Ateh’s Kitchen: My First Steps into Filipino Flavors
It is with a little bit of embarrassment that I confess I had never had a Filipino meal before in my life.
I don’t know how or why, but I come before you with my arms down and my palms out seeking forgiveness because, God damn, it is good stuff; I mean it’s really tasty food.
If you are like me, a virgin to Filipino food’s mouthwatering delights, you should not wait another day to treat yourself to some of these awesome dishes, as they are definitely arousing.
I wondered, what are their national dishes? What are the day-to-day cravings and comforts of the Filipino people?
What to hell does Pacquiao really want to eat after training all day anyway?
All worthy questions.
So I decided to find myself a well-regarded Filipino restaurant and discover what I had been missing out on.
Note: Due to the graphic pleasure of this FlavorBoner, you might want to check your local listings for your nearby Filipino restaurant before reading. I can assure you, if you live in Los Angeles, it is worth the drive to Van Nuys to experience Ateh’s Kitchen for yourself as they fucking rock.
First off… I love discovering places that are easily missed. It makes me feel special. Like I have a superpower. A mutant gene that gives me the nose of a blood hound; tracking down righteous smells and bitchin’ flavors.
ATEH’S KITCHEN is a small, unassuming, rather plain looking restaurant with only a banner above its doors to identify it. The owners, the kitchen and wait staff are all Filipino. It has the feeling of family – you are guests in their home, and believe me they are excited to see you and impress you with their food.
This being my first time at Ateh’s Kitchen I chose three dishes that I had identified before arrival as Filipino classics.
First Course: Chicken Adobo.
Served on the bone, the dark chicken meat is simmered in soy sauce and vinegar. It’s sour and it’s salty with a hint of sweet coming from the poultry. It’s a great little dish to get you started. It comes with rice, pickled papaya and three bite size egg rolls (Lumpiang Gulay) made with minced ground pork, celery, carrot and egg, deep fried, of course, in wonton wrapper.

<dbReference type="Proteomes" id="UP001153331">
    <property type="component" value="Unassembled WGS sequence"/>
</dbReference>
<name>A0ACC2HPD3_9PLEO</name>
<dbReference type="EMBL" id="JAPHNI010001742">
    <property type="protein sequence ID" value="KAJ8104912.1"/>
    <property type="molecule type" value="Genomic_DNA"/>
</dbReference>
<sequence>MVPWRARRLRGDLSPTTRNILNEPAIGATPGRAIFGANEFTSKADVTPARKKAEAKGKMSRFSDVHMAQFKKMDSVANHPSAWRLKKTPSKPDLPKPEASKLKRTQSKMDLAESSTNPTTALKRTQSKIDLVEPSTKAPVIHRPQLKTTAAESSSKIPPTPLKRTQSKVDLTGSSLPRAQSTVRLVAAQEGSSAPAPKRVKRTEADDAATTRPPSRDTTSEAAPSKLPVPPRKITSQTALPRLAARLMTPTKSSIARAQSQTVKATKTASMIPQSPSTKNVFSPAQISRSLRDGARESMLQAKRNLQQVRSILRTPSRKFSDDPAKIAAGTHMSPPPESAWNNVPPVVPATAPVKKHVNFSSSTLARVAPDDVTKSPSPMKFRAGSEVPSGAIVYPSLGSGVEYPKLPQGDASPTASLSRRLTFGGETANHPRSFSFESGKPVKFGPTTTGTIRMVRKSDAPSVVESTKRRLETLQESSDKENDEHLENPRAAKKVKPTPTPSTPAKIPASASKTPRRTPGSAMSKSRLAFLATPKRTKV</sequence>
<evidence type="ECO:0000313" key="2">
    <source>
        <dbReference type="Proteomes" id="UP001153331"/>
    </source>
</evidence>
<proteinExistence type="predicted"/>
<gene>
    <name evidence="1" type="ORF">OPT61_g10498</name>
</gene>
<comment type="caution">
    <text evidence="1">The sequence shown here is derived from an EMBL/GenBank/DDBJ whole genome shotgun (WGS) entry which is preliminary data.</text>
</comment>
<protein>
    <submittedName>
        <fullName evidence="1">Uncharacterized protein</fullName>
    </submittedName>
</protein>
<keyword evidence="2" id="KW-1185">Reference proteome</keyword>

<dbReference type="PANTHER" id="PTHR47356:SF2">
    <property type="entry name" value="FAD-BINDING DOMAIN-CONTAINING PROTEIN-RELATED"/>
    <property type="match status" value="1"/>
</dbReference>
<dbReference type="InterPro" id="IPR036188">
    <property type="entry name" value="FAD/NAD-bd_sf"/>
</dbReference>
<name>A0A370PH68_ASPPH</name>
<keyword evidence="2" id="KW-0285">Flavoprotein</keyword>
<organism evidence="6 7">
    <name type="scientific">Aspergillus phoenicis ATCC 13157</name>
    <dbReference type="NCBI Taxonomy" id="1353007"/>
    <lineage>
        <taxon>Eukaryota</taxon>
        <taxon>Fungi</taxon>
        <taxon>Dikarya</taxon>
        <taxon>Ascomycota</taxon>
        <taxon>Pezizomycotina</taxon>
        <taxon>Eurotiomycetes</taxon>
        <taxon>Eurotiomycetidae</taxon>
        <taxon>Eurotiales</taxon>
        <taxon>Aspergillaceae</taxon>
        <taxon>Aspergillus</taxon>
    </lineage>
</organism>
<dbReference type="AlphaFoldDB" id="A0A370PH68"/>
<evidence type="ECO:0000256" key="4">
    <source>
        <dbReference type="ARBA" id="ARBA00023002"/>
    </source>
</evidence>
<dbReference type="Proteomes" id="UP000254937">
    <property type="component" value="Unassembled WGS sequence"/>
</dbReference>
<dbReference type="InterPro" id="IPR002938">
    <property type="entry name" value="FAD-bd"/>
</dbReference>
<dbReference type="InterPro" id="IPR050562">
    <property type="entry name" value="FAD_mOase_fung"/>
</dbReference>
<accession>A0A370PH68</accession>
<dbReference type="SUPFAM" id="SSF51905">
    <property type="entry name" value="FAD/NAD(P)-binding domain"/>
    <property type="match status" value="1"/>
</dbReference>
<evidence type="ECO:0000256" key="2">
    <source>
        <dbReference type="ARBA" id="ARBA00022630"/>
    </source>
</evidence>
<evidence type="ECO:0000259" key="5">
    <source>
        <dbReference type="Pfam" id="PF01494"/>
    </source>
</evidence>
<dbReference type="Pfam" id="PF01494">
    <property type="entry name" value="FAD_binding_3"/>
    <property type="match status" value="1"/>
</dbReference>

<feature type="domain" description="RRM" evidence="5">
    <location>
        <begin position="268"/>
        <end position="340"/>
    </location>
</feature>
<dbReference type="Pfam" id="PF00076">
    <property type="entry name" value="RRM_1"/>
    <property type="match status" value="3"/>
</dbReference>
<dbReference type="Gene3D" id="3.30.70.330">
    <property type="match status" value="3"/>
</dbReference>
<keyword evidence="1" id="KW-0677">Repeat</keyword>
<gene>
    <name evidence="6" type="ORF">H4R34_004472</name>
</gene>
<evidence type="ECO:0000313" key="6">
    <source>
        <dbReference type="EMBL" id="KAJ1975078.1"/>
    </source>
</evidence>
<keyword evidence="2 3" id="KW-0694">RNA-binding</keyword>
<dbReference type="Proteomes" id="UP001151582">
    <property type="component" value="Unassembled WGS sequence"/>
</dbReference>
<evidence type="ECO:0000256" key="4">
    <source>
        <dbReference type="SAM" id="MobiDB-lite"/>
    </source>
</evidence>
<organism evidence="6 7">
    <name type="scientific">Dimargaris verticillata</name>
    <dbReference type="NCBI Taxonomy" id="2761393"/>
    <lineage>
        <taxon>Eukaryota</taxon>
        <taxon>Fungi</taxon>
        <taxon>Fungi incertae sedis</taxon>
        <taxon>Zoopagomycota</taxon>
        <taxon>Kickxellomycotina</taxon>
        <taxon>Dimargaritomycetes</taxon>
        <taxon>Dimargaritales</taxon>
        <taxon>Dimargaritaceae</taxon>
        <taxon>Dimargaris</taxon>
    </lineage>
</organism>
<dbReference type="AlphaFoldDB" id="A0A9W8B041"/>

Note: It is an entree but I would order as an appetizer.
Second Course: Chicken Bihon Guisado.
This is a stir-fried rice noodle dish with sliced fishballs, seasoned chicken, Chinese chorizo (Tsorisong Macau) and mixed vegetables. The rice noodle is thrown in a hot oil coated skillet, the meat and vegetables are sautéed in garlic, onions, celery and soy sauce. When done it is topped off with a sprinkling of lemon juice and fish sauce; giving it that added Asian flavor.
This really rang my bell and put the jam in my jellyroll.
Third (and final) Course: Sisiglog.
On the menu the dish is described as finely chopped pork meat with onions and bell peppers, but that description doesn’t even scratch the surface of what this dish is and how amazing it tastes.
First off, the “pork meat” (marinated in lemon juice and vinegar) is pork stomach, nose, cheek, or tongue. It really depends on where you go, but it’s not the cuts of pork that we in the US traditionally go for. They probably omitted that piece of information so as not to turn off the average Western consumer, but that is how this dish is prepared.
This is poor peoples’ food, dear readers. People making the most flavorful dishes they can with what they can get their hands on, and the result is crunchy, salty, fatty, porky morsels of amazingness!
The dish is served sizzling hot with a fried egg and a scoop of rice. Because of the heat of the cast iron plate on which the meal is served the bottom of the rice has a soccarat crunch to it; the oils and fats of the dish soaked deeply in.
This is one of several “Sizzling Platters” that Ateh’s Kitchen offers and prides themselves on, and they should.
They should be proud of everything they do because they are representing the foods and flavors of their homeland, and they do a wonderful job. I will be returning and working my way through the rest of their menu.
Ateh’s Kitchen: Labis na igalang.
Honorable Mention: Sarsi. A root beer flavored soda from the Philippines. I enjoyed it immensely.